The very things that make summer fun also can make it the most dangerous time of year for kids. Contrary to what most parents fear, a child's greatest risk comes not from disease or "stranger danger" (think of all those warnings you've heard over the years) but from accidents – the kind that occur most often in summer.
The journal Pediatrics and SafeChild.net named these among the summer's top risks for kids:
Drowning. Every five days, a child in the United States dies in a portable pool, including shallow wading pools. That's on top of drownings in unfenced, unsupervised in-ground pools and area lakes and ponds. Most involve kids under age 5, accounting for 30% of all deaths in that age group. The takeaway for parents: Never leave children unsupervised around water, fence off in-ground pools, insist on lifejackets in lakes and rivers, and consider swimming lessons even for very young children.
Lawnmower injuries. Among kids under 5, lawnmowers account for 46% of all traumatic injuries. Keep your young ones out of the yard while the mower is running, and never allow them to ride on lawnmowers as passengers. Make a "no touch" rule to avoid burns from the machine's scorching muffler and engine.
Poisoning. Ornamental berries, citronella oil in Tiki torches, and garden chemicals present poison risks unique to summer. A related danger? Extreme reactions to insect bites. If someone in your family has a severe allergy, keep an EpiPen® on hand and know how to use it to treat anaphylaxis. Also, put the number for the National Poison Hotline in your phone's contacts: 800-222-1222.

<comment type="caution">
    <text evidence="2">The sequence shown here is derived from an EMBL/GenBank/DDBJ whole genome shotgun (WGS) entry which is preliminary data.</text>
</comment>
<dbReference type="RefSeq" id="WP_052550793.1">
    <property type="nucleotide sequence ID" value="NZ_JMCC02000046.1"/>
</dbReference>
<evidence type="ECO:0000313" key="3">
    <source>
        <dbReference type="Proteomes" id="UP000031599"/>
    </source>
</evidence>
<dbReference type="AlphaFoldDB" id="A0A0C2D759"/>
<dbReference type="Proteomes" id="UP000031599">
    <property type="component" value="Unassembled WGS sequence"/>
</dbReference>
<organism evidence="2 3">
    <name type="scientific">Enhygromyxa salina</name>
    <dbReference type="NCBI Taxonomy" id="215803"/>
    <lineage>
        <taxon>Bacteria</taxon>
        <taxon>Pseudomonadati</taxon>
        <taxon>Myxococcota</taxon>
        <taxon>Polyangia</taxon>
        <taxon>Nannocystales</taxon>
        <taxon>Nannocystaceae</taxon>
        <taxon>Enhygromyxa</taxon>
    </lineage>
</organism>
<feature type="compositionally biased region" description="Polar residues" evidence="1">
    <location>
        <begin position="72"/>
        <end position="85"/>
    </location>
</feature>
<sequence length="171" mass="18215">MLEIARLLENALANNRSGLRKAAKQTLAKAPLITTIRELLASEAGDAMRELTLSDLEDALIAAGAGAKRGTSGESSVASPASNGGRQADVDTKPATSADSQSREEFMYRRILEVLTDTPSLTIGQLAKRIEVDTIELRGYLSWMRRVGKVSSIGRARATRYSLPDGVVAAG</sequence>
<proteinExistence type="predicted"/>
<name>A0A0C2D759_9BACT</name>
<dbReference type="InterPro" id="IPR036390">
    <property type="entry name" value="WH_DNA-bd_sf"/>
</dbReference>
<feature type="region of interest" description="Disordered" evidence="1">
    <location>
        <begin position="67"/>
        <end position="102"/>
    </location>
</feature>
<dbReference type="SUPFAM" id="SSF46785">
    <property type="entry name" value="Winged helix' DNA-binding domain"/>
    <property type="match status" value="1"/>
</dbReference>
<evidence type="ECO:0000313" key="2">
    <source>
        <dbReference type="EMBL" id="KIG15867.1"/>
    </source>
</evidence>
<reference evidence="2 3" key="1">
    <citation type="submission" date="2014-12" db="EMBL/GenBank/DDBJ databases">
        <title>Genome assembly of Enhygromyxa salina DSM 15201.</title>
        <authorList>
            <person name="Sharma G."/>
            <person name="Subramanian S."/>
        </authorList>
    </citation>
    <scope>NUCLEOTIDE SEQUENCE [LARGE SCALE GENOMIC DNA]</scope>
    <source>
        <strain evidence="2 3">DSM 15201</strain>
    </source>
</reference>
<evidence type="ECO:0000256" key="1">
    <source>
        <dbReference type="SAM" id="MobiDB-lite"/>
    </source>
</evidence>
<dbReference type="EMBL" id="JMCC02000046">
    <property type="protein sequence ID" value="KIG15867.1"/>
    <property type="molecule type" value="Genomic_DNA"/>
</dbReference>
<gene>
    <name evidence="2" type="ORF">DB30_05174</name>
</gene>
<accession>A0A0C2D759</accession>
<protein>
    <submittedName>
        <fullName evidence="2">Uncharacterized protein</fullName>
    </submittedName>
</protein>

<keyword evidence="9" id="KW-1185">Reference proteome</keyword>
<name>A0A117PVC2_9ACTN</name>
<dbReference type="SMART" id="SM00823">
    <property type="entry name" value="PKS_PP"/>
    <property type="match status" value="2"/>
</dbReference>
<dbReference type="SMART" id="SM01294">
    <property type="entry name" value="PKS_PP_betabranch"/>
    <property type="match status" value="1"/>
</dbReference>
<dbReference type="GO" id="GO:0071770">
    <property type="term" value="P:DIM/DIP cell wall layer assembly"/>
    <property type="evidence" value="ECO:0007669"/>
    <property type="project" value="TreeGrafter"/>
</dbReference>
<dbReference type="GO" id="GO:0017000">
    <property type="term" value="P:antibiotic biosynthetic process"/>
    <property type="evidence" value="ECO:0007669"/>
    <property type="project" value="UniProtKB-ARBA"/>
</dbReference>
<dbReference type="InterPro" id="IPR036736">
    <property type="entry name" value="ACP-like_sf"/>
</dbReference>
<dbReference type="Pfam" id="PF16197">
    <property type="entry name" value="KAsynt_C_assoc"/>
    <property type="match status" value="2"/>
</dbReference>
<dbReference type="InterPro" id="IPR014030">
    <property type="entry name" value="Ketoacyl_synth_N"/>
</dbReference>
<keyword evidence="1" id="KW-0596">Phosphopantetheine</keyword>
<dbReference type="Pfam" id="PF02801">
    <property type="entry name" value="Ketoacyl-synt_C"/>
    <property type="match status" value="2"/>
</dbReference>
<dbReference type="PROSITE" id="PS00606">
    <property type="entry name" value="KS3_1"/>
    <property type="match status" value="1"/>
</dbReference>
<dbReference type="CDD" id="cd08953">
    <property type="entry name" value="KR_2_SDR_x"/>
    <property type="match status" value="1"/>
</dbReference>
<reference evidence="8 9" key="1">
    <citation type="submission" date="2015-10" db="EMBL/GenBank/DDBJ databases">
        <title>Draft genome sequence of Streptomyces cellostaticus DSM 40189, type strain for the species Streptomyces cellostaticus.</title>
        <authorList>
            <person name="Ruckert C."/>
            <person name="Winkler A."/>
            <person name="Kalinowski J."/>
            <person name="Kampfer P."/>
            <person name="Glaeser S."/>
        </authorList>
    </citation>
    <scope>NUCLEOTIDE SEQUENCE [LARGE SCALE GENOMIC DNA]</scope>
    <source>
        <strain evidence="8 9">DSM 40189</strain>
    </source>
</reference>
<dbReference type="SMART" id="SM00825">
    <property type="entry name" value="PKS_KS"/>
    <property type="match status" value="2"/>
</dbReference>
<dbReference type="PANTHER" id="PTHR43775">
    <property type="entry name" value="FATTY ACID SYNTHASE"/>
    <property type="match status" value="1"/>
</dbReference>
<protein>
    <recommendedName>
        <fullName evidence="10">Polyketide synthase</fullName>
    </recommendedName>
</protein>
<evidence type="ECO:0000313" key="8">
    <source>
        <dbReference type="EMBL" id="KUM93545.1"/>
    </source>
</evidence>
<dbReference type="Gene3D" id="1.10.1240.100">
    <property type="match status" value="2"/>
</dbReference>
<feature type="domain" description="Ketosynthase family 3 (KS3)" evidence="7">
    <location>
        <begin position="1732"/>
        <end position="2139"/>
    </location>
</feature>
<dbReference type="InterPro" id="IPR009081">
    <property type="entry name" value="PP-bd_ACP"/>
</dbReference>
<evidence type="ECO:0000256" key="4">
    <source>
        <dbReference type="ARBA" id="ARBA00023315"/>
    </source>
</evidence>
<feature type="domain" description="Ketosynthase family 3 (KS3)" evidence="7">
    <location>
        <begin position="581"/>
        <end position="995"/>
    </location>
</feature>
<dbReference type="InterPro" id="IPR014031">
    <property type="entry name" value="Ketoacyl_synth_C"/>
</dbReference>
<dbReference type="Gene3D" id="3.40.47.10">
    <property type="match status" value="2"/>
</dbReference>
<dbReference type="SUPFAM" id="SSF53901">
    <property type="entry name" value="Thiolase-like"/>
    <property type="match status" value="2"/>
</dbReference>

Burns. Independence Day is the busiest day of the year for emergency rooms and firefighters. Safety experts recommend you opt for professional fireworks rather than backyard displays (those innocent-looking sparklers literally get hot enough to cook an egg). If a child suffers a burn, immerse it in water or apply a cool compress (forget the old home remedy of smearing butter on a burn) and if in doubt, get medical help. Ready to fire up that grill? Enforce a no-kid, no-pets zone until the coals cool.
Falls. Bike accidents account for 26,000 traumatic brain injuries a year for kids and teens. The number soars even higher when you add skateboard, ATV, and horseback riding falls. Wearing a helmet significantly cuts the risk of brain injury – and it's a good habit mom and dad can model for their kids.